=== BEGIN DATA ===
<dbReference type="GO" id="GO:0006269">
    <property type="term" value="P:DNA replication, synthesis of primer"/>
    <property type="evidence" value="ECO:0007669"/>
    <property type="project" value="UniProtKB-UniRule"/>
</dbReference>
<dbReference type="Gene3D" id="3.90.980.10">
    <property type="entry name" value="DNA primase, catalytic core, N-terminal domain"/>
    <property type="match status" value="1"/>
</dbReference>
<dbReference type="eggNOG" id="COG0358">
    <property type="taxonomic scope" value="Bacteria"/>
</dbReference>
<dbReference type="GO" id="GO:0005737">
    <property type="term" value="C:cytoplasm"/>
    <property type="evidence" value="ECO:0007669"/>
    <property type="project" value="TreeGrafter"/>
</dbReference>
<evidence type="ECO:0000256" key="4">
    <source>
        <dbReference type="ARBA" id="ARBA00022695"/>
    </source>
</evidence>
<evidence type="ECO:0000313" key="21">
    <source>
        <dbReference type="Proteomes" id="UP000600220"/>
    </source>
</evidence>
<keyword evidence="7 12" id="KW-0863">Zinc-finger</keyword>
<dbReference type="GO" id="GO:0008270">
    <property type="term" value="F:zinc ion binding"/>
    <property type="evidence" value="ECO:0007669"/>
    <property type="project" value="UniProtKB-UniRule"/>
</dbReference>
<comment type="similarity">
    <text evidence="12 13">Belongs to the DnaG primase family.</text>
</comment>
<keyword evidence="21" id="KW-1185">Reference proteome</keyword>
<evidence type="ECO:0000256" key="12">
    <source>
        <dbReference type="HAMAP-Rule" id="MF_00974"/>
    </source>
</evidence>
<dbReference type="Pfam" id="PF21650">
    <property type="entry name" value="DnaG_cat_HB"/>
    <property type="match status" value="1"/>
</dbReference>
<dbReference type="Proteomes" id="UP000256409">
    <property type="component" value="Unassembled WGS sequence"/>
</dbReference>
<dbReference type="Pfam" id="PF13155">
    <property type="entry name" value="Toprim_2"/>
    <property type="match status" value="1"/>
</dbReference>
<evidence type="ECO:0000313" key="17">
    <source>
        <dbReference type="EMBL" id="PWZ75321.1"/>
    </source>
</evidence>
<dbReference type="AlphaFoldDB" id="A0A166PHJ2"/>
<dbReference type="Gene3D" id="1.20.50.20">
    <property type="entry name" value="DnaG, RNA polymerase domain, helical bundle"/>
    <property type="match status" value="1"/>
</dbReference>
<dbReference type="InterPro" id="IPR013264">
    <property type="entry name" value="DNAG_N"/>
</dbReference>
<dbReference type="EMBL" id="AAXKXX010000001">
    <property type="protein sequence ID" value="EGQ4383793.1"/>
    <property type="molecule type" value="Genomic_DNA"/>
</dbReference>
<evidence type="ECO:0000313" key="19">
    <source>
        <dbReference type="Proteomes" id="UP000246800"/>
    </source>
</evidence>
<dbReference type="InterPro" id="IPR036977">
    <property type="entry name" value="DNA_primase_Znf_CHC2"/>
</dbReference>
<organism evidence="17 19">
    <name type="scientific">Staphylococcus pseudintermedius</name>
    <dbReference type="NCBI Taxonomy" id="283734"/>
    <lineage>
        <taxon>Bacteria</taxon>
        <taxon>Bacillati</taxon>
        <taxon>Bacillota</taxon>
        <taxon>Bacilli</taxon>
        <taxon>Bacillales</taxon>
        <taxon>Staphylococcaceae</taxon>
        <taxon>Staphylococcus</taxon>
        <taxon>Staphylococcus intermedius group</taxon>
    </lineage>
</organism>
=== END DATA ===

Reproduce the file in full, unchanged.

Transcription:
<dbReference type="GO" id="GO:0006269">
    <property type="term" value="P:DNA replication, synthesis of primer"/>
    <property type="evidence" value="ECO:0007669"/>
    <property type="project" value="UniProtKB-UniRule"/>
</dbReference>
<dbReference type="Gene3D" id="3.90.980.10">
    <property type="entry name" value="DNA primase, catalytic core, N-terminal domain"/>
    <property type="match status" value="1"/>
</dbReference>
<dbReference type="eggNOG" id="COG0358">
    <property type="taxonomic scope" value="Bacteria"/>
</dbReference>
<dbReference type="GO" id="GO:0005737">
    <property type="term" value="C:cytoplasm"/>
    <property type="evidence" value="ECO:0007669"/>
    <property type="project" value="TreeGrafter"/>
</dbReference>
<evidence type="ECO:0000256" key="4">
    <source>
        <dbReference type="ARBA" id="ARBA00022695"/>
    </source>
</evidence>
<evidence type="ECO:0000313" key="21">
    <source>
        <dbReference type="Proteomes" id="UP000600220"/>
    </source>
</evidence>
<keyword evidence="7 12" id="KW-0863">Zinc-finger</keyword>
<dbReference type="GO" id="GO:0008270">
    <property type="term" value="F:zinc ion binding"/>
    <property type="evidence" value="ECO:0007669"/>
    <property type="project" value="UniProtKB-UniRule"/>
</dbReference>
<comment type="similarity">
    <text evidence="12 13">Belongs to the DnaG primase family.</text>
</comment>
<keyword evidence="21" id="KW-1185">Reference proteome</keyword>
<evidence type="ECO:0000256" key="12">
    <source>
        <dbReference type="HAMAP-Rule" id="MF_00974"/>
    </source>
</evidence>
<dbReference type="Pfam" id="PF21650">
    <property type="entry name" value="DnaG_cat_HB"/>
    <property type="match status" value="1"/>
</dbReference>
<dbReference type="Proteomes" id="UP000256409">
    <property type="component" value="Unassembled WGS sequence"/>
</dbReference>
<dbReference type="Pfam" id="PF13155">
    <property type="entry name" value="Toprim_2"/>
    <property type="match status" value="1"/>
</dbReference>
<evidence type="ECO:0000313" key="17">
    <source>
        <dbReference type="EMBL" id="PWZ75321.1"/>
    </source>
</evidence>
<dbReference type="AlphaFoldDB" id="A0A166PHJ2"/>
<dbReference type="Gene3D" id="1.20.50.20">
    <property type="entry name" value="DnaG, RNA polymerase domain, helical bundle"/>
    <property type="match status" value="1"/>
</dbReference>
<dbReference type="InterPro" id="IPR013264">
    <property type="entry name" value="DNAG_N"/>
</dbReference>
<dbReference type="EMBL" id="AAXKXX010000001">
    <property type="protein sequence ID" value="EGQ4383793.1"/>
    <property type="molecule type" value="Genomic_DNA"/>
</dbReference>
<evidence type="ECO:0000313" key="19">
    <source>
        <dbReference type="Proteomes" id="UP000246800"/>
    </source>
</evidence>
<dbReference type="InterPro" id="IPR036977">
    <property type="entry name" value="DNA_primase_Znf_CHC2"/>
</dbReference>
<organism evidence="17 19">
    <name type="scientific">Staphylococcus pseudintermedius</name>
    <dbReference type="NCBI Taxonomy" id="283734"/>
    <lineage>
        <taxon>Bacteria</taxon>
        <taxon>Bacillati</taxon>
        <taxon>Bacillota</taxon>
        <taxon>Bacilli</taxon>
        <taxon>Bacillales</taxon>
        <taxon>Staphylococcaceae</taxon>
        <taxon>Staphylococcus</taxon>
        <taxon>Staphylococcus intermedius group</taxon>
    </lineage>
</organism>